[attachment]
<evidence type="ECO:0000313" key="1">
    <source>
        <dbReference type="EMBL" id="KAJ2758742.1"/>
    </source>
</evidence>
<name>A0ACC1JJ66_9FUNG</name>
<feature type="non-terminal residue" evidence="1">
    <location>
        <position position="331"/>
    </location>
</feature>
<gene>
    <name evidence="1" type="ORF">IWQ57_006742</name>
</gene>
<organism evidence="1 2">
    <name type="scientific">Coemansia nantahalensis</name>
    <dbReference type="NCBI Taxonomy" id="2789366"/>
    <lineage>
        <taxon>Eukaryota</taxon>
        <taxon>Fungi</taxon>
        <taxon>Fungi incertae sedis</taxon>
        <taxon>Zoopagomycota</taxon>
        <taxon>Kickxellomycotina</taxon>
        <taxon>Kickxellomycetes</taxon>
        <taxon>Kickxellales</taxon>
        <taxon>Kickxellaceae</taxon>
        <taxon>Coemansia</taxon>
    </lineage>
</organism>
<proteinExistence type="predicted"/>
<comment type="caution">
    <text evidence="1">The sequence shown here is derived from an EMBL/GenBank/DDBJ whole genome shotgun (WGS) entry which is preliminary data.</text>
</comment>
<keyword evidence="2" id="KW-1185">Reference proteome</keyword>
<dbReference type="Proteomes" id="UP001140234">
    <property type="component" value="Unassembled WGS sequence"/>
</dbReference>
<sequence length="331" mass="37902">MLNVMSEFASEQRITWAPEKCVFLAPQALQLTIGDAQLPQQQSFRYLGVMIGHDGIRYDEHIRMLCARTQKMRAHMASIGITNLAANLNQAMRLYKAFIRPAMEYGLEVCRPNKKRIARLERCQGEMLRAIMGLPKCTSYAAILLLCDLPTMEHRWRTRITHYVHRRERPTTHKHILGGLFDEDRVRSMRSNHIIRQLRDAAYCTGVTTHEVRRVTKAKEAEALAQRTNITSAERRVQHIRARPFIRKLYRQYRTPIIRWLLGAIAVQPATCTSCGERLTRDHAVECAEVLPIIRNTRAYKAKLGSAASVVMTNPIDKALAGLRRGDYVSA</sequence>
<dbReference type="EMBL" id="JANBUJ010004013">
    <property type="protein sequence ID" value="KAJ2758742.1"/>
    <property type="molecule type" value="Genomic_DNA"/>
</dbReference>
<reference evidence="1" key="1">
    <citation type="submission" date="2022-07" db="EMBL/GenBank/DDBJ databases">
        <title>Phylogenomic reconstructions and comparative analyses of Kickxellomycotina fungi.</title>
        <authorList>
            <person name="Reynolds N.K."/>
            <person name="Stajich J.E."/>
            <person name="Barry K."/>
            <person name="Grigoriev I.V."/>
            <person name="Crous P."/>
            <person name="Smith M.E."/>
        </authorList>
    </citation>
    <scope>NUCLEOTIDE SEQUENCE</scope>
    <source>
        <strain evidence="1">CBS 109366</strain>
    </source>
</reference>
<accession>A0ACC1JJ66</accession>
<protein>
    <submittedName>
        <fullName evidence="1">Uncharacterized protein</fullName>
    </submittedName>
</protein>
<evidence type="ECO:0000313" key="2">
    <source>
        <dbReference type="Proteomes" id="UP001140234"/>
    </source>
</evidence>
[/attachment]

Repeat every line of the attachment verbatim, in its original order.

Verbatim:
<evidence type="ECO:0000313" key="1">
    <source>
        <dbReference type="EMBL" id="KAJ2758742.1"/>
    </source>
</evidence>
<name>A0ACC1JJ66_9FUNG</name>
<feature type="non-terminal residue" evidence="1">
    <location>
        <position position="331"/>
    </location>
</feature>
<gene>
    <name evidence="1" type="ORF">IWQ57_006742</name>
</gene>
<organism evidence="1 2">
    <name type="scientific">Coemansia nantahalensis</name>
    <dbReference type="NCBI Taxonomy" id="2789366"/>
    <lineage>
        <taxon>Eukaryota</taxon>
        <taxon>Fungi</taxon>
        <taxon>Fungi incertae sedis</taxon>
        <taxon>Zoopagomycota</taxon>
        <taxon>Kickxellomycotina</taxon>
        <taxon>Kickxellomycetes</taxon>
        <taxon>Kickxellales</taxon>
        <taxon>Kickxellaceae</taxon>
        <taxon>Coemansia</taxon>
    </lineage>
</organism>
<proteinExistence type="predicted"/>
<comment type="caution">
    <text evidence="1">The sequence shown here is derived from an EMBL/GenBank/DDBJ whole genome shotgun (WGS) entry which is preliminary data.</text>
</comment>
<keyword evidence="2" id="KW-1185">Reference proteome</keyword>
<dbReference type="Proteomes" id="UP001140234">
    <property type="component" value="Unassembled WGS sequence"/>
</dbReference>
<sequence length="331" mass="37902">MLNVMSEFASEQRITWAPEKCVFLAPQALQLTIGDAQLPQQQSFRYLGVMIGHDGIRYDEHIRMLCARTQKMRAHMASIGITNLAANLNQAMRLYKAFIRPAMEYGLEVCRPNKKRIARLERCQGEMLRAIMGLPKCTSYAAILLLCDLPTMEHRWRTRITHYVHRRERPTTHKHILGGLFDEDRVRSMRSNHIIRQLRDAAYCTGVTTHEVRRVTKAKEAEALAQRTNITSAERRVQHIRARPFIRKLYRQYRTPIIRWLLGAIAVQPATCTSCGERLTRDHAVECAEVLPIIRNTRAYKAKLGSAASVVMTNPIDKALAGLRRGDYVSA</sequence>
<dbReference type="EMBL" id="JANBUJ010004013">
    <property type="protein sequence ID" value="KAJ2758742.1"/>
    <property type="molecule type" value="Genomic_DNA"/>
</dbReference>
<reference evidence="1" key="1">
    <citation type="submission" date="2022-07" db="EMBL/GenBank/DDBJ databases">
        <title>Phylogenomic reconstructions and comparative analyses of Kickxellomycotina fungi.</title>
        <authorList>
            <person name="Reynolds N.K."/>
            <person name="Stajich J.E."/>
            <person name="Barry K."/>
            <person name="Grigoriev I.V."/>
            <person name="Crous P."/>
            <person name="Smith M.E."/>
        </authorList>
    </citation>
    <scope>NUCLEOTIDE SEQUENCE</scope>
    <source>
        <strain evidence="1">CBS 109366</strain>
    </source>
</reference>
<accession>A0ACC1JJ66</accession>
<protein>
    <submittedName>
        <fullName evidence="1">Uncharacterized protein</fullName>
    </submittedName>
</protein>
<evidence type="ECO:0000313" key="2">
    <source>
        <dbReference type="Proteomes" id="UP001140234"/>
    </source>
</evidence>